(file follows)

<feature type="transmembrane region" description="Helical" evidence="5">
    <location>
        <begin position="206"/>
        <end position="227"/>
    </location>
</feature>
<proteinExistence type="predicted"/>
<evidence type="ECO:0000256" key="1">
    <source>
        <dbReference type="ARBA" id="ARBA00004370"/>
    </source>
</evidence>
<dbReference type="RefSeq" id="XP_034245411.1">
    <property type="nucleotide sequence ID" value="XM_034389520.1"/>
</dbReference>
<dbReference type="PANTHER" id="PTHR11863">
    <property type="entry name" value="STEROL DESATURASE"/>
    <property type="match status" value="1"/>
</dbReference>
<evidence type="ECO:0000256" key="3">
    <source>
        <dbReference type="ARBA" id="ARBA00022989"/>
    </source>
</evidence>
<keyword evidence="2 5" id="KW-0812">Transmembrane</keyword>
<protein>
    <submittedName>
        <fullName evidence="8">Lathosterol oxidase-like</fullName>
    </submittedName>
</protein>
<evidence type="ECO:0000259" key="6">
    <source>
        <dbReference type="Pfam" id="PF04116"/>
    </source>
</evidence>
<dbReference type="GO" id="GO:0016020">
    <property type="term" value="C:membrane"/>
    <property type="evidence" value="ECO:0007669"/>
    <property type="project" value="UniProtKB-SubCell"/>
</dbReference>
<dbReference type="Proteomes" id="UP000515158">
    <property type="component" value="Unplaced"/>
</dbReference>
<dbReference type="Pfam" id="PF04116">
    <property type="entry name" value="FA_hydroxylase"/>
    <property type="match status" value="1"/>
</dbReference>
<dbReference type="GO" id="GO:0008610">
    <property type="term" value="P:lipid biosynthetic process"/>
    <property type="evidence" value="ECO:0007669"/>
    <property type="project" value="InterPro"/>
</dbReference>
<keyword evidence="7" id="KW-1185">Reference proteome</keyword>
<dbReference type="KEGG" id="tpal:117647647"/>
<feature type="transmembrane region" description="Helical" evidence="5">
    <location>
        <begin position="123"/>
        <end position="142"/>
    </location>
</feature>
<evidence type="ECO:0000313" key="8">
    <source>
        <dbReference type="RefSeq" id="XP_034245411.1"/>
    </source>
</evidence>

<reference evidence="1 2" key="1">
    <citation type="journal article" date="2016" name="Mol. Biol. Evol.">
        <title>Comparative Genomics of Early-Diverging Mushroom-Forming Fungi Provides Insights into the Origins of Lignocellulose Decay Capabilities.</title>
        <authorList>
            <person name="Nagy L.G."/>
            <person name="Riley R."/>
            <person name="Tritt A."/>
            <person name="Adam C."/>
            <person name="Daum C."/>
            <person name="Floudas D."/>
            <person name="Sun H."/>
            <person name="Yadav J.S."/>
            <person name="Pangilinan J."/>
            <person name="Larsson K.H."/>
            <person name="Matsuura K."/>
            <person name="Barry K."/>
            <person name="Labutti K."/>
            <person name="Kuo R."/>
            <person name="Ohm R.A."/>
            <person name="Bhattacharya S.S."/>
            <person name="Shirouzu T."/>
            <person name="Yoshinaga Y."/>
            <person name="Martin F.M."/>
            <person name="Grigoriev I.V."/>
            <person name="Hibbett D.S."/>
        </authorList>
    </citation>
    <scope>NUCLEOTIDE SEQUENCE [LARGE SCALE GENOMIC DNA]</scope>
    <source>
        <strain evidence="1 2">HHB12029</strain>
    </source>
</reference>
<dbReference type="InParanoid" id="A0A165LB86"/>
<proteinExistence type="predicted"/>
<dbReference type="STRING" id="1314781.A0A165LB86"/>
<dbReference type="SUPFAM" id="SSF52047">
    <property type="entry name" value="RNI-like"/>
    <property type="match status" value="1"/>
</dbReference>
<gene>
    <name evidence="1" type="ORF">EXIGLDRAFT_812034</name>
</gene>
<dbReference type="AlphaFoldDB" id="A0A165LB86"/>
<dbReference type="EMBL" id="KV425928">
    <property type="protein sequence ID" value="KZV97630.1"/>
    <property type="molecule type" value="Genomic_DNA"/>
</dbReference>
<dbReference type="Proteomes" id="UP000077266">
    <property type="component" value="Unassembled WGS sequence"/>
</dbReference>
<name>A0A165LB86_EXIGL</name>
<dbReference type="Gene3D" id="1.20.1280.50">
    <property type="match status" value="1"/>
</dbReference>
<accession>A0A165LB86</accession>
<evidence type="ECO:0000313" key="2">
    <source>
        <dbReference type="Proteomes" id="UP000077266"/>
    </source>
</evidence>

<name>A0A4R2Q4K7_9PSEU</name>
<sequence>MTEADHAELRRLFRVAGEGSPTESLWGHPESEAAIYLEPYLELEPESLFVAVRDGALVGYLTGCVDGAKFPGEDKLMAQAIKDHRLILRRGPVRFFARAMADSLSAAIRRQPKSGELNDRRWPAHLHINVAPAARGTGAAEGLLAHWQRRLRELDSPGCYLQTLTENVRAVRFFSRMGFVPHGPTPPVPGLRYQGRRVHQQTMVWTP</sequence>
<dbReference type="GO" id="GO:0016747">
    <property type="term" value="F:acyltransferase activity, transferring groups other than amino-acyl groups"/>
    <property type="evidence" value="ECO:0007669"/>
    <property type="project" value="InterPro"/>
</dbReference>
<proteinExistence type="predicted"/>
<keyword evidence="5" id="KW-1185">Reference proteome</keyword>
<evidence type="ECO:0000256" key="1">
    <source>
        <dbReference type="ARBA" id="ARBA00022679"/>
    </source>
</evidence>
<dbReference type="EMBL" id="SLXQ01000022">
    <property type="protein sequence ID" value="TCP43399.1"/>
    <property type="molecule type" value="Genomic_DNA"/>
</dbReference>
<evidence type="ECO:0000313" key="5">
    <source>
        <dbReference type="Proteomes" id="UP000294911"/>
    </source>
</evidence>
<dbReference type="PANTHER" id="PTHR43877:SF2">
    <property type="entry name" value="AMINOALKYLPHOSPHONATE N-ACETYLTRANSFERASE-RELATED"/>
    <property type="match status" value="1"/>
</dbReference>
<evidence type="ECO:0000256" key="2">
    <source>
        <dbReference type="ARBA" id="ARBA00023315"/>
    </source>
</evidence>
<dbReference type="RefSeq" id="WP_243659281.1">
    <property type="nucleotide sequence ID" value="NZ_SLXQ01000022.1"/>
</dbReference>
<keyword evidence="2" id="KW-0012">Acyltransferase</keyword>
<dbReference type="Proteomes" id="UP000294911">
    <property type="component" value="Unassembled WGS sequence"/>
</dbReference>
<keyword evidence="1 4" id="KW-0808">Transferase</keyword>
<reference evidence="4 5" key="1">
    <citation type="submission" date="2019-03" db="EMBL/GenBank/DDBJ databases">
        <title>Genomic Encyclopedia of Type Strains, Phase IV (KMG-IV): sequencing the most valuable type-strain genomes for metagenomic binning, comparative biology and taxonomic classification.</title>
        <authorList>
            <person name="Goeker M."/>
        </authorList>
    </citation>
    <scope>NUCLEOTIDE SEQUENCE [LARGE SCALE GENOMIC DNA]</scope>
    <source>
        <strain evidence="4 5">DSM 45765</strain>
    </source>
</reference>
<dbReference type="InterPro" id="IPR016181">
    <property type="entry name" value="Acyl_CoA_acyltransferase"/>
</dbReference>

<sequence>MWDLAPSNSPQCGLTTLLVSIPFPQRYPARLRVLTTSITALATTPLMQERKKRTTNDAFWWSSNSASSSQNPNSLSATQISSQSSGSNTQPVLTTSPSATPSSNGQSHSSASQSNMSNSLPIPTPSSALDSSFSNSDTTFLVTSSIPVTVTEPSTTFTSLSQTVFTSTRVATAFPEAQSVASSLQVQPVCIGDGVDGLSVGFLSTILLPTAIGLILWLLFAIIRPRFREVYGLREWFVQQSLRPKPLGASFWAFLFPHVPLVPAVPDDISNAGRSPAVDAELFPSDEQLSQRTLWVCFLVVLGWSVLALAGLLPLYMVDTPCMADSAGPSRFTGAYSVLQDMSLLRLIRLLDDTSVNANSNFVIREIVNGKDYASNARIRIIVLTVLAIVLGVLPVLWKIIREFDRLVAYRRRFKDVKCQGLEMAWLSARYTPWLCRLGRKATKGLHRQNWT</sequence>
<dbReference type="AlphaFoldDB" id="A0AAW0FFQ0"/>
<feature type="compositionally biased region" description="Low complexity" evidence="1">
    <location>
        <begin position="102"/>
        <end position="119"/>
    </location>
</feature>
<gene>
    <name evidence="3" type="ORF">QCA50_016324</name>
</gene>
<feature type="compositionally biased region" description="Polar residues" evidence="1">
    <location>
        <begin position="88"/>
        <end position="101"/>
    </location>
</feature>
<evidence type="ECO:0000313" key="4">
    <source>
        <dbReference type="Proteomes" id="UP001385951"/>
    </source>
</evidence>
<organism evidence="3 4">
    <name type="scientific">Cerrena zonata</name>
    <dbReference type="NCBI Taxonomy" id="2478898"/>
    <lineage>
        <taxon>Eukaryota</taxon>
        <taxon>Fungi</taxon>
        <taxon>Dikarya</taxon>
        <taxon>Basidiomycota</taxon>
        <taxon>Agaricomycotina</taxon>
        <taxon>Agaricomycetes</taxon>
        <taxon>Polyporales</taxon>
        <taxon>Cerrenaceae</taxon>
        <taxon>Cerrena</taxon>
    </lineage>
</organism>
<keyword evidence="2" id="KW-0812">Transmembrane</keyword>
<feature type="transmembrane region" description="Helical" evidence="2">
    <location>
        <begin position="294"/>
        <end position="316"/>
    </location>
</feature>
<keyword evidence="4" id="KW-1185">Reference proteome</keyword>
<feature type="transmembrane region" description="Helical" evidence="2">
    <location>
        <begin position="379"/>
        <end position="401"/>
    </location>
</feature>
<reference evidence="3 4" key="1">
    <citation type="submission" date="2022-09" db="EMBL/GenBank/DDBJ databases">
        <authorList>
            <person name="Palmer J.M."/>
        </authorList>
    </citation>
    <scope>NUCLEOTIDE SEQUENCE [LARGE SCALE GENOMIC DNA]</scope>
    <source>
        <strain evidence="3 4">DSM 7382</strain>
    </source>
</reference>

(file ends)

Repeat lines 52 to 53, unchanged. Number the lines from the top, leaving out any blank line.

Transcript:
</dbReference>
<keyword evidence="7" id="KW-1185">Reference proteome</keyword>